2. The intention to expand organic farming from 9% to 30% of the utilised agricultural area. This will lead to yield drops of 20-70% depending on the crop, resulting in an explosion of imports at a time when, globally, security of food and energy supplies is a top priority for states that want to maintain their sovereignty. Could it be that the Russian-Ukrainian war has taught us nothing?

3. The decision to 'renaturalise' vast territories where agricultural activity has taken place for thousands of years, without asking what will come of it in terms of flood defence or in terms of defending agricultural activity from invasive wild species.

All this is taking place in a European context marked by a persistent distrust of innovative genetic improvement technologies (GMOs, NBTs), whose prejudiced rejection places European farmers in a quantitatively and qualitatively inferior position compared to competitors in other agricultural areas of the world.
Ultimately, the farmers' cahier de doléances is really full, as much on the side of unacknowledged merits as on that of 'degrowth' policies, dangerous not only for the agricultural sector but for society as a whole.

But will this protest really be useful?

The farmers' protest will only be useful if it helps to comprehend a reality that goes far beyond the 'complaints' of the moment but affects the whole of European politics. Because the 'misunderstood environmentalism' that seems to condition EU institutions (but also rather numbed national governments) risks doing damage to the economy, society and, paradoxically, even the environment. In particular, the Community agricultural policy seems to be oriented towards a rigid dirigisme that looks more and more like a surreptitious 'kolkosization' [forced collective farming] of European agriculture, whereby a 'ruling class' divorced from reality but firmly established in the 'palaces' of Brussels, of the Ministries or of the Regions would like to impose a suffocating welfarism on producers, made up of subsidies similar to handouts against impracticable and absurd operational rules to be applied 'in the field'.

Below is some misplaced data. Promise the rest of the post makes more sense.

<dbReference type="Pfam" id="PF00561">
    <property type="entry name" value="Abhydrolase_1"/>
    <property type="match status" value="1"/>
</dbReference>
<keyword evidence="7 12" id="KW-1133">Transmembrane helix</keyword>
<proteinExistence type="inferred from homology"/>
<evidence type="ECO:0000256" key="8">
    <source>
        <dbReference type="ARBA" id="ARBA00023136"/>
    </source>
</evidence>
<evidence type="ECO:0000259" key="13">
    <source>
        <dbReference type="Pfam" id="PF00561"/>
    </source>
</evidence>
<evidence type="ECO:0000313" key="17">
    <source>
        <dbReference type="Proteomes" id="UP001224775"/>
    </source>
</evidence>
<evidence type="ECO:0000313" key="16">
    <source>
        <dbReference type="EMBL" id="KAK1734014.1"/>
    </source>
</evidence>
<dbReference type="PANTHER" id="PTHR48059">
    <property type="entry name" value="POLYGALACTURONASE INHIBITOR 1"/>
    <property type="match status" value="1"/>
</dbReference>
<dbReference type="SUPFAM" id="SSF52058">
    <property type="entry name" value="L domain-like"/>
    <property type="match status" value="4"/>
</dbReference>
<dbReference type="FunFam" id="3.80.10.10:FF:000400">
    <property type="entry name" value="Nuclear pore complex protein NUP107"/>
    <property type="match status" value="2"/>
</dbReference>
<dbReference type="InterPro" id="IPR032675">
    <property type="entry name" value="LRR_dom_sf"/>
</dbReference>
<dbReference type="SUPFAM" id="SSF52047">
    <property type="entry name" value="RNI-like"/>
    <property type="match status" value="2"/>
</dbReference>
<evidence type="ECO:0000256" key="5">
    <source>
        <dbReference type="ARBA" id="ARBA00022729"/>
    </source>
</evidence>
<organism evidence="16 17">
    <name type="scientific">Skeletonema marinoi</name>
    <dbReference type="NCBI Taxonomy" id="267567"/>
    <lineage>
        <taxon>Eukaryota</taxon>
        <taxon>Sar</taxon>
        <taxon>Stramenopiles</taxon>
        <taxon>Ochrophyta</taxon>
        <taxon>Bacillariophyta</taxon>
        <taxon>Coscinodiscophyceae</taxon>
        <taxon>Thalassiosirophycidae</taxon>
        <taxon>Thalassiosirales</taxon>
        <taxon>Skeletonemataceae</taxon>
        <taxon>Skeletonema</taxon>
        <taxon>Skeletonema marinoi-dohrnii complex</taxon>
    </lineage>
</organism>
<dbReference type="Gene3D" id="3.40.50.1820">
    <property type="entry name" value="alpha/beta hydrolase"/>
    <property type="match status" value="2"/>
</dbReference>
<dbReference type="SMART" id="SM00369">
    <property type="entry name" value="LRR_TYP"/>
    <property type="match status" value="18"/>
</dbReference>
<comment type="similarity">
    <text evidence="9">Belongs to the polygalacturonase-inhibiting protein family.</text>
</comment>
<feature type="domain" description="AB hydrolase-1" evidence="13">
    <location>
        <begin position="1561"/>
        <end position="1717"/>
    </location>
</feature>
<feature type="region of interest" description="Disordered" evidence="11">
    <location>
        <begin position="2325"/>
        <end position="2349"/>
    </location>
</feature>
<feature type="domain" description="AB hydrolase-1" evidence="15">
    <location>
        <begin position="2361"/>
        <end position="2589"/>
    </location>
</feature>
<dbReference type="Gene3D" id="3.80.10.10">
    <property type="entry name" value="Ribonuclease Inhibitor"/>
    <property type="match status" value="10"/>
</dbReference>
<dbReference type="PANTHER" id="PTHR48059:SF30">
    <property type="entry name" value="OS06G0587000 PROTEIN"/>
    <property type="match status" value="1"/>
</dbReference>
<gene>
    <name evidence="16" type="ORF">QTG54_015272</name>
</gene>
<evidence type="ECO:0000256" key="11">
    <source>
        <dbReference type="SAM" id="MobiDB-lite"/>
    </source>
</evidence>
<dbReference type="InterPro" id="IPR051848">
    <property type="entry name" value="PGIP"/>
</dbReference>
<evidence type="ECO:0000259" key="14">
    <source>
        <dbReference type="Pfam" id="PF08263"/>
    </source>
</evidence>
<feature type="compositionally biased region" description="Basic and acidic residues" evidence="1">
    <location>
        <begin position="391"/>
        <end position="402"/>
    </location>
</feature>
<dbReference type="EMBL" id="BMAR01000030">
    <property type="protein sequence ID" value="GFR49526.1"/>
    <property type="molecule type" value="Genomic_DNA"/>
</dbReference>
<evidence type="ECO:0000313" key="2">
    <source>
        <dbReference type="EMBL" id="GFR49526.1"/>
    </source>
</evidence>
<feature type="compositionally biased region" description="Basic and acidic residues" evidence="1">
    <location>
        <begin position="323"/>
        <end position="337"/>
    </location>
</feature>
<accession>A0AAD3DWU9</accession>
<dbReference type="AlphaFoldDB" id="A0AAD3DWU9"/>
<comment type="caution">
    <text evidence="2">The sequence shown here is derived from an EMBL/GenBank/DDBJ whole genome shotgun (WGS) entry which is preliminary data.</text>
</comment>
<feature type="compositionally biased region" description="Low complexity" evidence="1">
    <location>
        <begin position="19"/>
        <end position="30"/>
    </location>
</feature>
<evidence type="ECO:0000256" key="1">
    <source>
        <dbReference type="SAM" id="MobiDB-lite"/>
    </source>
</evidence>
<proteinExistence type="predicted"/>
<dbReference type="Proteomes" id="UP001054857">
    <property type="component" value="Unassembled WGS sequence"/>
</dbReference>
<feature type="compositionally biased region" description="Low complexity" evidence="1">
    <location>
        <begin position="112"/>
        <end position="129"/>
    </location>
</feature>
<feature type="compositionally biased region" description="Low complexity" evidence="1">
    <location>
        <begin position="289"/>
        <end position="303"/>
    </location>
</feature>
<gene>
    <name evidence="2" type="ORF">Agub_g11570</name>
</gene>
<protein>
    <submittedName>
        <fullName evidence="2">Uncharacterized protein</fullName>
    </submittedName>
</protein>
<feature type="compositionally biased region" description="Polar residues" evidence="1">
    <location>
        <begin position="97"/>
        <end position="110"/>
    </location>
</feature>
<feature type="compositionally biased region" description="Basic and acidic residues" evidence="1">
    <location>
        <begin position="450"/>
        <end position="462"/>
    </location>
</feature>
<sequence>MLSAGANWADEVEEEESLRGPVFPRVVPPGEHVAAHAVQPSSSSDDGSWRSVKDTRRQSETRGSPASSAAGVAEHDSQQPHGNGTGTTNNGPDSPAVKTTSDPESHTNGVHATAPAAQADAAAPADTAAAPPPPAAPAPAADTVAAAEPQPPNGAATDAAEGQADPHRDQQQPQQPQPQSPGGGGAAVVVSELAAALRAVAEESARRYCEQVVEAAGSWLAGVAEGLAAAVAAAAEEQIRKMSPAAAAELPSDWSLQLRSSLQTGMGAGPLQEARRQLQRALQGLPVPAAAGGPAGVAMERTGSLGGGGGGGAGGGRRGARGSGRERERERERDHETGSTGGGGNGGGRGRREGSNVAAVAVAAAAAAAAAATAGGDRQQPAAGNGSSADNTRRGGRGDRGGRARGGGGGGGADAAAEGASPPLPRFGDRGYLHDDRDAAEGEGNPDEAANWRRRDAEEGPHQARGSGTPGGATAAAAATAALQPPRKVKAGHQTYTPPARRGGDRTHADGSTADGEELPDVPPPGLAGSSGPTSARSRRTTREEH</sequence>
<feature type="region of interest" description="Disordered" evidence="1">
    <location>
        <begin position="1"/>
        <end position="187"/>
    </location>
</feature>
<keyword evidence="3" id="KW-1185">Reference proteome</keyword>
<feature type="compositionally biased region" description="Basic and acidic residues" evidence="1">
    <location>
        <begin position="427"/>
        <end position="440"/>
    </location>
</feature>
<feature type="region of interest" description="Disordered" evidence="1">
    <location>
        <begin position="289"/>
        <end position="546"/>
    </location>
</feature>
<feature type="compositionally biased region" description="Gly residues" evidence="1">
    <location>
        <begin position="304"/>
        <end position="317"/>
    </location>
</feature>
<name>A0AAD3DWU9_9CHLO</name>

In order to accompany the protest with the proposal, it would be necessary today to start that 'strategic dialogue' on agriculture to which President von der Leyen has finally declared herself willing. Even more so, it would be useful to re-establish on a new basis that 'alliance' between agriculture and society on which food security is based, today exposed to real risks. For this to happen, however, a cultural basis is indispensable, with respect to which both the agricultural world and political decision-makers are perhaps currently lacking, and on which academic institutions will have to work harder and harder in the general interest.


EU attack against farmers is self-defeating

The agricultural sector not only ensures food security, but also absorbs four times the carbon dioxide it emits while protecting land. Yet, European institutions are heavily penalising farmers in the name of an illusory climate 'salvation'.